Iceland itself only had a permit procedure in place for launches as of earlier this year, when officials from Skyrora met with the Icelandic government, organized by Icelandic firm Space Iceland. “I am very happy that Iceland has allowed us to launch from their country,” Volodymyr Levykin, CEO of Skyrora, said in the statement. “The Icelandic launch has allowed us to test our avionics and communications on a smaller and more cost-effective vehicle.
And by 2023 the company hopes to launch its much larger Skyrora XL rocket, capable of reaching orbit. “The launch of Skylark Micro was to test onboard electronics and communications that will also be used in the larger Skylark-L and Skyrora XL launch vehicles,” the company said in a statement.
Following a string of successes, Scottish launch startup Skyrora has reached its biggest milestone yet with the flight of a larger, more advanced rocket from Iceland – ahead of a planned first launch to space in 2021.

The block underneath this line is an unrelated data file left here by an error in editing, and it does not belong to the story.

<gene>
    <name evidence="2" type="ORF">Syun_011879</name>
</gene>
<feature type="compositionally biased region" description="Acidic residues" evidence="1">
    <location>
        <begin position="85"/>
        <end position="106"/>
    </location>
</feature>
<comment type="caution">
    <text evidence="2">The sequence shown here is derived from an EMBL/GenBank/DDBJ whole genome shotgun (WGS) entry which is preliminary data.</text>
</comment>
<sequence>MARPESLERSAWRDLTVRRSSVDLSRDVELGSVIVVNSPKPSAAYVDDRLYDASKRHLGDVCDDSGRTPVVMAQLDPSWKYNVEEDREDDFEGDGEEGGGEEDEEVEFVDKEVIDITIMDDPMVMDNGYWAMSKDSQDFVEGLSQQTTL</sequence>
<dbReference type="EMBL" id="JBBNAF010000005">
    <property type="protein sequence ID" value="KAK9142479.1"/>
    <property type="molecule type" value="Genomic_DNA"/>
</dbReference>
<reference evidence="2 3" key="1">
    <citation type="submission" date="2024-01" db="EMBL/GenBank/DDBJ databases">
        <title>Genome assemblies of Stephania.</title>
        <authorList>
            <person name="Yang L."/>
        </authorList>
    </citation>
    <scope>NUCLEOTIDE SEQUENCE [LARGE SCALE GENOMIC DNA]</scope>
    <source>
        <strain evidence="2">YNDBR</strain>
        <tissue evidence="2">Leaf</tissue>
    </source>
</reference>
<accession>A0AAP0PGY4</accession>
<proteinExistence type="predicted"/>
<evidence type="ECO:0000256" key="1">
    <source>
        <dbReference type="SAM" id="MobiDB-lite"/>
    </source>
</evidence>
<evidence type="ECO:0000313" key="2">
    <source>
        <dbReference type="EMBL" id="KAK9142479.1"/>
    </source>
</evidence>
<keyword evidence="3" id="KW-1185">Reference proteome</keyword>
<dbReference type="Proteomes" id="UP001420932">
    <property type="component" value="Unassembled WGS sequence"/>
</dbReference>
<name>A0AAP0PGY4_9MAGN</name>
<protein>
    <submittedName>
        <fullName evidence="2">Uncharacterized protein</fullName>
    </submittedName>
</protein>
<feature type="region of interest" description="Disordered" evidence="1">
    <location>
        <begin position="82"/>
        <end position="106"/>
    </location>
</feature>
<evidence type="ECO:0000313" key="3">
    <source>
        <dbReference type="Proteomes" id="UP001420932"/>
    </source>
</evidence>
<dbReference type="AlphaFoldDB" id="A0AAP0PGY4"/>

Since then there have also been several amateur rocket launches, most recently in 2014, to more modest altitudes of a few kilometers. “It’s a really big step because now we can issues rocket-launching licenses,” Thor Fanndal, director of Space Iceland, told the Icelandic news network RUV. “The goal, of course, is space launches.
Ultimately Skyrora hopes to launch a larger rocket known as the Skylark-L on a short suborbital hop into space next year.